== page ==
Individuals in social species commonly form dominance relationships among each other, and
are often observed to differ in behaviour depending on their social status. However, whether
such behavioural differences are a consequence of dominance position, or also a cause to it,
remains unclear. In this thesis I therefore investigated two perspectives of the relationship
between social dominance and personality in the domestic fowl (Gallus gallus domesticus), a
social species that forms relatively stable dominance hierarchies. In paper I I investigated the
influence of social status on the expression and consistency of behaviours by experimentally
changing status between repeated personality assays. The level of vigilance, activity and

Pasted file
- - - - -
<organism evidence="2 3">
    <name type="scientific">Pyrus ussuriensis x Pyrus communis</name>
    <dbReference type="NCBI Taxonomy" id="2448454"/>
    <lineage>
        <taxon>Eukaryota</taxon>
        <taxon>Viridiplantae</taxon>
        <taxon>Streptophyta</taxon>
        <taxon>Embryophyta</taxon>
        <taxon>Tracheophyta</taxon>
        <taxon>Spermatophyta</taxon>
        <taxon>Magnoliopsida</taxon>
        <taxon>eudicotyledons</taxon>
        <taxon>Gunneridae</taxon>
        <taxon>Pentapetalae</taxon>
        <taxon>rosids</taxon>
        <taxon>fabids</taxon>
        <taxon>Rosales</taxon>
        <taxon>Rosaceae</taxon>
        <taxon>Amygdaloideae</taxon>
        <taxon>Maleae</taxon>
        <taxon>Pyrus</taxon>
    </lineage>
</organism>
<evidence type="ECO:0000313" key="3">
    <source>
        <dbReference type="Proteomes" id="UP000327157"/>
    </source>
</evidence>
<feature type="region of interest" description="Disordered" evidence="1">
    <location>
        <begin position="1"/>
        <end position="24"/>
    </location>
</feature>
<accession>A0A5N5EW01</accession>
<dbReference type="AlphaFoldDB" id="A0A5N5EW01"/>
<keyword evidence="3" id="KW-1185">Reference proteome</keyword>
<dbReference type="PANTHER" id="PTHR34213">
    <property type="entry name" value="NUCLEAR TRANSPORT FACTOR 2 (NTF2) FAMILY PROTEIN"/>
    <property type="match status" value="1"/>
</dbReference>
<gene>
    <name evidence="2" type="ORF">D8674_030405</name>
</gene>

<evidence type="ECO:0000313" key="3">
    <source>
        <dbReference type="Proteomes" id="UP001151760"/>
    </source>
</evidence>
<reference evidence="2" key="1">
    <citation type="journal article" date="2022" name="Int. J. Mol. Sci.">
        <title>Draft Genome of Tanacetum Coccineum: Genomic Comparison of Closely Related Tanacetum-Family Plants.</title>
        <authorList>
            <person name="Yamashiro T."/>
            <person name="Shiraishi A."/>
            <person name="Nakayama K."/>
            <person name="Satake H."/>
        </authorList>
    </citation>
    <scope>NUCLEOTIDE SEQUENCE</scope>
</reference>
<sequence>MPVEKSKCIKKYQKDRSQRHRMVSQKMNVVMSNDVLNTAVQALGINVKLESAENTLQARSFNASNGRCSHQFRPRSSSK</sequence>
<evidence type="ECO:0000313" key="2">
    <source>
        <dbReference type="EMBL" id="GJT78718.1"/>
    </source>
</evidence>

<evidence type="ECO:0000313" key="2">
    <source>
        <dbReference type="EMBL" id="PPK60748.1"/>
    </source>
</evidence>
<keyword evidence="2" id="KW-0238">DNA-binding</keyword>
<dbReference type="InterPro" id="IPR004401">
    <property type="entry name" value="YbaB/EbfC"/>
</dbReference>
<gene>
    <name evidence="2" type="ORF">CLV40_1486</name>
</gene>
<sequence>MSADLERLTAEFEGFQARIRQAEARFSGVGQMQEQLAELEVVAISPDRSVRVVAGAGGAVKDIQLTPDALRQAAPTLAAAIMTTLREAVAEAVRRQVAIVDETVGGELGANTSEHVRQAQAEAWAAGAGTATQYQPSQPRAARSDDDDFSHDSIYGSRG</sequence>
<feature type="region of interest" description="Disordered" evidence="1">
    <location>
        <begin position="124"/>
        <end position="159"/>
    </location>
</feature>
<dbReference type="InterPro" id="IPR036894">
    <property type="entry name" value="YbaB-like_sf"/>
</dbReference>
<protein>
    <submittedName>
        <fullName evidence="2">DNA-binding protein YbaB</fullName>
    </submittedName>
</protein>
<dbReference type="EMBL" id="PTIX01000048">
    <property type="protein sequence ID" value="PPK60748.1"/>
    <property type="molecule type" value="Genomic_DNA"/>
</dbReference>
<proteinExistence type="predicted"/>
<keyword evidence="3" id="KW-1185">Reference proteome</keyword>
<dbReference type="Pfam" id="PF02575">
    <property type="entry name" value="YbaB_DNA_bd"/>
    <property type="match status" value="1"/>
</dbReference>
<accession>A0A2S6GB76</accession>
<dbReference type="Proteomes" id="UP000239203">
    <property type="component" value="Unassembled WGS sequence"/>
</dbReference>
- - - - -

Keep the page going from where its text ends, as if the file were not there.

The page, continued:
exploration changed with social status, while boldness and territorial crows appeared as
stable individual properties, independent of status. These results showed that social status
contribute to both variation and consistency in behavioural responses. Social status should
therefore be taken into account when investigating and interpreting variation in personality.
In paper II I showed that behaviour in a novel arena test and during encounter with an
opponent can predict social status, more specifically that fast exploration and aggressiveness
predicted a dominant social position. Together, these results highlight the dynamics of the
two-way relationship between social position and individual behaviour and indicate that
individual behaviour can both be a cause and a consequence of social status.
Stockholm: Department of Zoology, Stockholm University , 2013. , 71 p.
behavioural syndromes; intra-sexual selection; phenotypic plasticity; social dominance; chicken
2013-05-13, D501, Zoologiska institutionen, Stockholms universitet, Stockholm, 10:00 (English)